The Young Turks, April 2012
The New York Times hired Arthur S. Brisbane in June 2010 to be the new Public Editor of the paper of record for much of the country. Identical to an ombudsman, the Public Editor position was one created in 2003 in the wake of the Jayson Blair scandal, to keep the journalists at the NY Times honest and fair, advocating for the readers.
At least, that was the theory.
Brisbane's actual record at this has been somewhat less than stellar, seriously damaging the already quite bruised reputation of the Old Gray Lady of Journalism. In January of this year, he published an op-ed questioning whether it was even really the responsibility of newspapers to fact-check claims of politicians, a disturbing question to be posed by the Public Editor. Jay Rosen:
I want make one observation, and let that stand as my reaction. Something happened in our press over the last 40 years or so that never got acknowledged and to this day would be denied by a majority of newsroom professionals. Somewhere along the way, truthtelling was surpassed by other priorities the mainstream press felt a stronger duty to. These include such things as “maintaining objectivity,” “not imposing a judgment,” “refusing to take sides” and sticking to what I have called the View from Nowhere.
No one knows exactly how it happened, for it’s not like a policy decision came down at some point. Rather, the drift of professional practice over time was to bracket or suspend sharp questions of truth and falsehood in order to avoid charges of bias, or excessive editorializing. Journalists felt better, safer, on firmer professional ground–more like pros–when they stopped short of reporting substantially untrue statements as false. One way to describe it (and I believe this is the correct way) is that truthtelling moved down the list of newsroom priorities. Other things now ranked ahead of it.
Sunday was Brisbane's final column with the Times, and in it, he spells out exactly the same kind of ambivalence and false equivalence that has people on both sides of the aisle distrusting the Times:
I had taken up the public editor duties believing “there is no conspiracy” and that The Times’s output was too vast and complex to be dictated by any Wizard of Oz-like individual or cabal. I still believe that, but also see that the hive on Eighth Avenue is powerfully shaped by a culture of like minds — a phenomenon, I believe, that is more easily recognized from without than from within.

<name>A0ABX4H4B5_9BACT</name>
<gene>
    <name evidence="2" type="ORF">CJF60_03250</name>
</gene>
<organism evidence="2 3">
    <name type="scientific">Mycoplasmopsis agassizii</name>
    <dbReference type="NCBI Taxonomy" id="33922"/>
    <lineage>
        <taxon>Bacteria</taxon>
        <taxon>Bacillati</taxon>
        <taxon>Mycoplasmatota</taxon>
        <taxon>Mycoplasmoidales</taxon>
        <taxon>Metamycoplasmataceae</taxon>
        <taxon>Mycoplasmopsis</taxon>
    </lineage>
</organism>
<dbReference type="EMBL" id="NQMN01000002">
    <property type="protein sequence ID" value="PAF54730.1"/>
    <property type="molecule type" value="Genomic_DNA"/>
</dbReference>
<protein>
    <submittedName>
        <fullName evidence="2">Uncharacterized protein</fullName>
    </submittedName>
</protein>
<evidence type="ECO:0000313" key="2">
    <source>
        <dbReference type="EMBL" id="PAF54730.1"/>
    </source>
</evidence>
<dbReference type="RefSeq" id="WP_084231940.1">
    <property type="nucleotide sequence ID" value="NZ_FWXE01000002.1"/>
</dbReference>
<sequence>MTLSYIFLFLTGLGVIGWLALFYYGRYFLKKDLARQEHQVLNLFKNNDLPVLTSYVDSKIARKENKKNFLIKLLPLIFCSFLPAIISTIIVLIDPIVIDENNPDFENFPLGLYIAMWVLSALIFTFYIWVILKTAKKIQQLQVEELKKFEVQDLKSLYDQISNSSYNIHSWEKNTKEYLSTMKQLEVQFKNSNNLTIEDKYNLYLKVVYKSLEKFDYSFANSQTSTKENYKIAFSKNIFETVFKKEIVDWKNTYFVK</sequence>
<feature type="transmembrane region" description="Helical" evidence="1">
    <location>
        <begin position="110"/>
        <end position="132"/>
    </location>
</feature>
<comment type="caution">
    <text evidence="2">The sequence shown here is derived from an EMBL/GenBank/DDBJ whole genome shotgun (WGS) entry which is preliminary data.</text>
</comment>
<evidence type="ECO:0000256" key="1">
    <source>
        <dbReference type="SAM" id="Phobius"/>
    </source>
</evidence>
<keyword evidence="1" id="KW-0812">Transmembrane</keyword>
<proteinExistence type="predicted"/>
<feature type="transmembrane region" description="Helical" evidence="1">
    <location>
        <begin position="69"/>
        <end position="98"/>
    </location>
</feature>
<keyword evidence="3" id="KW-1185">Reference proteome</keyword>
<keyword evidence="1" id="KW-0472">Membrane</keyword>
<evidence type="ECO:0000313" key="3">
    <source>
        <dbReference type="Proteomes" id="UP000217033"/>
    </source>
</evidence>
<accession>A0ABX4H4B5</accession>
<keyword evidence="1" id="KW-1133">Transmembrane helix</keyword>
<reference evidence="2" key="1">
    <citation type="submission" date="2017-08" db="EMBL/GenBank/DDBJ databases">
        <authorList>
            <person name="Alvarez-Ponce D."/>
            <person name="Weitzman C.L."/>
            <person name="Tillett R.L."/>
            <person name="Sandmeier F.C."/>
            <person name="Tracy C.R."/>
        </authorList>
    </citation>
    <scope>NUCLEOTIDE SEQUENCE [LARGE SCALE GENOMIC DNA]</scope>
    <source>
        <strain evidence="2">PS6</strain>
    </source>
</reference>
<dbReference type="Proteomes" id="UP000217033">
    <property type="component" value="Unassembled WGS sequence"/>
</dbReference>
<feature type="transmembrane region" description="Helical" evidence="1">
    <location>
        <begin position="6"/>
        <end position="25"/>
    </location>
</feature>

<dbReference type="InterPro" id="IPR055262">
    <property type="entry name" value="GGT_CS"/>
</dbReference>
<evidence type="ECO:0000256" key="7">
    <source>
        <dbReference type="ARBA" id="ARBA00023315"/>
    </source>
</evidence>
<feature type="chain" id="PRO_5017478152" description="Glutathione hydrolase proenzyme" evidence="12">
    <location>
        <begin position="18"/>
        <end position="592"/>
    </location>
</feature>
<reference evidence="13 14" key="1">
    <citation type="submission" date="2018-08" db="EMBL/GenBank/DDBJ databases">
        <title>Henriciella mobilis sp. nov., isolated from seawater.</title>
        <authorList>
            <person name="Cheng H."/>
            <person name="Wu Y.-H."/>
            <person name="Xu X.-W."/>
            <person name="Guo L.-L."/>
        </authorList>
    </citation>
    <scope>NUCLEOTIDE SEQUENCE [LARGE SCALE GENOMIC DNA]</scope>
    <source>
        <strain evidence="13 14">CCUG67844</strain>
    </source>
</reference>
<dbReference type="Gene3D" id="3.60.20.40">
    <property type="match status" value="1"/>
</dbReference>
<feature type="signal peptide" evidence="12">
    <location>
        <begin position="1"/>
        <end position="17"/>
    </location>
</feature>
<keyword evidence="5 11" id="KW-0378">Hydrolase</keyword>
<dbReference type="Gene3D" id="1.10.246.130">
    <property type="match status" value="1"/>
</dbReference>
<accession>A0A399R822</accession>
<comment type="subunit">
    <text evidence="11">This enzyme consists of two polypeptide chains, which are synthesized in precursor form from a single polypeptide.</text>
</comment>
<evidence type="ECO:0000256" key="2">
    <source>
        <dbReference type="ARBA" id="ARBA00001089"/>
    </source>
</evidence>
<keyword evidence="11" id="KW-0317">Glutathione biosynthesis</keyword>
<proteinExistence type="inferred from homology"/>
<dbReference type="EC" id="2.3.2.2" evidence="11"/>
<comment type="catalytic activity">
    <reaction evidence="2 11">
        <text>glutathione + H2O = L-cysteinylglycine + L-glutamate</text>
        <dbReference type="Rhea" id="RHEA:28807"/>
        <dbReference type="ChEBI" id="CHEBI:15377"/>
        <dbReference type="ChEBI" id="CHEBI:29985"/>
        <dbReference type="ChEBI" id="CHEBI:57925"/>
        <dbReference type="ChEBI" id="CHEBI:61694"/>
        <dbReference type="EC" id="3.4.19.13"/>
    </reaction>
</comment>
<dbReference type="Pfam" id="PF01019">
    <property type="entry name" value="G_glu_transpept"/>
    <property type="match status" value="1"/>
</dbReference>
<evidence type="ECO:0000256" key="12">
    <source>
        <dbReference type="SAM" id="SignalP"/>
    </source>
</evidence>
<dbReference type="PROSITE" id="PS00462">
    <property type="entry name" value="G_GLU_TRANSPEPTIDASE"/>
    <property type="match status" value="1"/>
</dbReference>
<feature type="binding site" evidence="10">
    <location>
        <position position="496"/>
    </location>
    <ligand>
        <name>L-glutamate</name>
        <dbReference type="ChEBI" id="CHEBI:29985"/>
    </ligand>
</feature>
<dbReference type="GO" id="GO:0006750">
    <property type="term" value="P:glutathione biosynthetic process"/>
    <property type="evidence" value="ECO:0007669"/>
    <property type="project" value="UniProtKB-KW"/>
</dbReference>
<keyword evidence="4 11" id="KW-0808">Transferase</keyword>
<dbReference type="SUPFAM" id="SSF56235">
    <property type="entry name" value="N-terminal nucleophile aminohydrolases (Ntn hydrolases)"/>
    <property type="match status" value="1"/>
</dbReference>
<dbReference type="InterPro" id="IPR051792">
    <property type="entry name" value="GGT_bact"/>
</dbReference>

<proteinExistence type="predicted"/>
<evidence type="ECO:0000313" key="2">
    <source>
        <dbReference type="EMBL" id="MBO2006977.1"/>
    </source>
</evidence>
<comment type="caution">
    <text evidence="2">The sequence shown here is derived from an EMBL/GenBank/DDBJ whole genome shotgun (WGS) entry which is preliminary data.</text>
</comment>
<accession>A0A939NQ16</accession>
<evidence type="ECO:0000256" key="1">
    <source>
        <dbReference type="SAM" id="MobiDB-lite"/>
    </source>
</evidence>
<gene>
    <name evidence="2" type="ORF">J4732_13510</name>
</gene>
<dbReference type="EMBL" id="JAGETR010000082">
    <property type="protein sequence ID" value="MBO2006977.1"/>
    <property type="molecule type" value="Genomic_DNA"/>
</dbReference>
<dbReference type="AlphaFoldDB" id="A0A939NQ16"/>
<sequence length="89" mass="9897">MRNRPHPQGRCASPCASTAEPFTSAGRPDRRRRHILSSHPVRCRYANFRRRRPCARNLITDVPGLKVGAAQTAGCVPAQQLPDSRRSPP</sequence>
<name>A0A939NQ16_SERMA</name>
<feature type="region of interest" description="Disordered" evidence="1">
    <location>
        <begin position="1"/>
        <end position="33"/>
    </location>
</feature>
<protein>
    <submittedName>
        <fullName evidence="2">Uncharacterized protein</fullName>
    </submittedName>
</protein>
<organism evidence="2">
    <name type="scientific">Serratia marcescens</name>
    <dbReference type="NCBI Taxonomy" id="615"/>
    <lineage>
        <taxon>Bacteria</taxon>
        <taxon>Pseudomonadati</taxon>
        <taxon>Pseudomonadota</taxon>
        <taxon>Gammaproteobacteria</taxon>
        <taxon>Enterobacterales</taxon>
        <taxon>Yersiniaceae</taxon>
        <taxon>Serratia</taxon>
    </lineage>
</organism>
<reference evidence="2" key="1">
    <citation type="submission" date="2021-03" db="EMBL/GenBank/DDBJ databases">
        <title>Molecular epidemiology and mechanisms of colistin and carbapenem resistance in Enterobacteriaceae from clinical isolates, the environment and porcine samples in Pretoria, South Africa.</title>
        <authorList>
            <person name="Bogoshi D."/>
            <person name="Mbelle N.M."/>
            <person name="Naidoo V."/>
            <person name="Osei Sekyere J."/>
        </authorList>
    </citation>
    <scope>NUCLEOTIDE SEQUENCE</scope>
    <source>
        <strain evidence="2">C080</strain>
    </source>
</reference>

When The Times covers a national presidential campaign, I have found that the lead editors and reporters are disciplined about enforcing fairness and balance, and usually succeed in doing so. Across the paper’s many departments, though, so many share a kind of political and cultural progressivism — for lack of a better term — that this worldview virtually bleeds through the fabric of The Times.
As a result, developments like the Occupy movement and gay marriage seem almost to erupt in The Times, overloved and undermanaged, more like causes than news subjects.
Stepping back, I can see that as the digital transformation proceeds, as The Times disaggregates and as an empowered staff finds new ways to express itself, a kind of Times Nation has formed around the paper’s political-cultural worldview, an audience unbound by geography (as distinct from the old days of print) and one that self-selects in digital space.
It’s a huge success story — it is hard to argue with the enormous size of Times Nation — but one that carries risk as well. A just-released Pew Research Center survey found that The Times’s “believability rating” had dropped drastically among Republicans compared with Democrats, and was an almost-perfect mirror opposite of Fox News’s rating. Can that be good?
Want a little cheese with that whine, Mr. Brisbane? Tell me what kind of badge of honor it is for someone who is supposed to care about facts and truth to appeal to a group of voters who largely don't believe in evolution, climate change and women's sexuality and reproductive rights? Who believe that Saddam Hussein committed 9/11 (let's not talk about your paper's role in that little fubar, shall we?) and that Barack Obama has raised taxes and is planning to take our guns? That's not the New York Times being more progressive, that's being educated and intelligent, fer cryin' out loud. That's nothing about which to be ambivalent.
I'd say the sour grapes with which Brisbane ended his tenure with the Times signals that it was beyond time for him to step down.